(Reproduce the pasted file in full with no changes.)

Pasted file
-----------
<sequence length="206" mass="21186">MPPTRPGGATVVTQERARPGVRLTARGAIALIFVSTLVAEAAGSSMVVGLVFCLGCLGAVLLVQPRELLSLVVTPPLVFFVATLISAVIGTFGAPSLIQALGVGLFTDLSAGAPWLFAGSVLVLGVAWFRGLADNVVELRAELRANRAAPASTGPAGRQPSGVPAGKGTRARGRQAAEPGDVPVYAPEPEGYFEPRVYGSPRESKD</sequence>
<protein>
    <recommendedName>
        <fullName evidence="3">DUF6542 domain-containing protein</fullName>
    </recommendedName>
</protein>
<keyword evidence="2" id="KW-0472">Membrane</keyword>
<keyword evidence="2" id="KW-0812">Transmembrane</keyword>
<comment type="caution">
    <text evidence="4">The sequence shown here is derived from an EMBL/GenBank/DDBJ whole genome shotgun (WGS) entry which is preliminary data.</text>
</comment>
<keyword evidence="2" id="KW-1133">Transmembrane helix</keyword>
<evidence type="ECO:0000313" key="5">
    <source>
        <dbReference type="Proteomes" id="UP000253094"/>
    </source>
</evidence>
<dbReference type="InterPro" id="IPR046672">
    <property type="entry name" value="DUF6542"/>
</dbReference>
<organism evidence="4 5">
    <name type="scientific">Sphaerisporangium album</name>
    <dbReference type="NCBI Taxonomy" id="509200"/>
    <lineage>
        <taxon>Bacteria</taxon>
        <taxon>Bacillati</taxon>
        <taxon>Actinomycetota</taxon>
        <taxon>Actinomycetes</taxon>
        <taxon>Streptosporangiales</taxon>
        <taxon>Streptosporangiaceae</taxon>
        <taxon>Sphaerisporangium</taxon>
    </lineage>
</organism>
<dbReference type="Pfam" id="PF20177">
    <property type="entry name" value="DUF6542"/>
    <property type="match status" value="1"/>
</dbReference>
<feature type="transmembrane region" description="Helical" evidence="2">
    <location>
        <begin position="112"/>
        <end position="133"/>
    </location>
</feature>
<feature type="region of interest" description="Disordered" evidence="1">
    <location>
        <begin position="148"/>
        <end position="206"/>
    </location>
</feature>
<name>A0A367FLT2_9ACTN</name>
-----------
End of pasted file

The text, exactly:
<sequence length="206" mass="21186">MPPTRPGGATVVTQERARPGVRLTARGAIALIFVSTLVAEAAGSSMVVGLVFCLGCLGAVLLVQPRELLSLVVTPPLVFFVATLISAVIGTFGAPSLIQALGVGLFTDLSAGAPWLFAGSVLVLGVAWFRGLADNVVELRAELRANRAAPASTGPAGRQPSGVPAGKGTRARGRQAAEPGDVPVYAPEPEGYFEPRVYGSPRESKD</sequence>
<protein>
    <recommendedName>
        <fullName evidence="3">DUF6542 domain-containing protein</fullName>
    </recommendedName>
</protein>
<keyword evidence="2" id="KW-0472">Membrane</keyword>
<keyword evidence="2" id="KW-0812">Transmembrane</keyword>
<comment type="caution">
    <text evidence="4">The sequence shown here is derived from an EMBL/GenBank/DDBJ whole genome shotgun (WGS) entry which is preliminary data.</text>
</comment>
<keyword evidence="2" id="KW-1133">Transmembrane helix</keyword>
<evidence type="ECO:0000313" key="5">
    <source>
        <dbReference type="Proteomes" id="UP000253094"/>
    </source>
</evidence>
<dbReference type="InterPro" id="IPR046672">
    <property type="entry name" value="DUF6542"/>
</dbReference>
<organism evidence="4 5">
    <name type="scientific">Sphaerisporangium album</name>
    <dbReference type="NCBI Taxonomy" id="509200"/>
    <lineage>
        <taxon>Bacteria</taxon>
        <taxon>Bacillati</taxon>
        <taxon>Actinomycetota</taxon>
        <taxon>Actinomycetes</taxon>
        <taxon>Streptosporangiales</taxon>
        <taxon>Streptosporangiaceae</taxon>
        <taxon>Sphaerisporangium</taxon>
    </lineage>
</organism>
<dbReference type="Pfam" id="PF20177">
    <property type="entry name" value="DUF6542"/>
    <property type="match status" value="1"/>
</dbReference>
<feature type="transmembrane region" description="Helical" evidence="2">
    <location>
        <begin position="112"/>
        <end position="133"/>
    </location>
</feature>
<feature type="region of interest" description="Disordered" evidence="1">
    <location>
        <begin position="148"/>
        <end position="206"/>
    </location>
</feature>
<name>A0A367FLT2_9ACTN</name>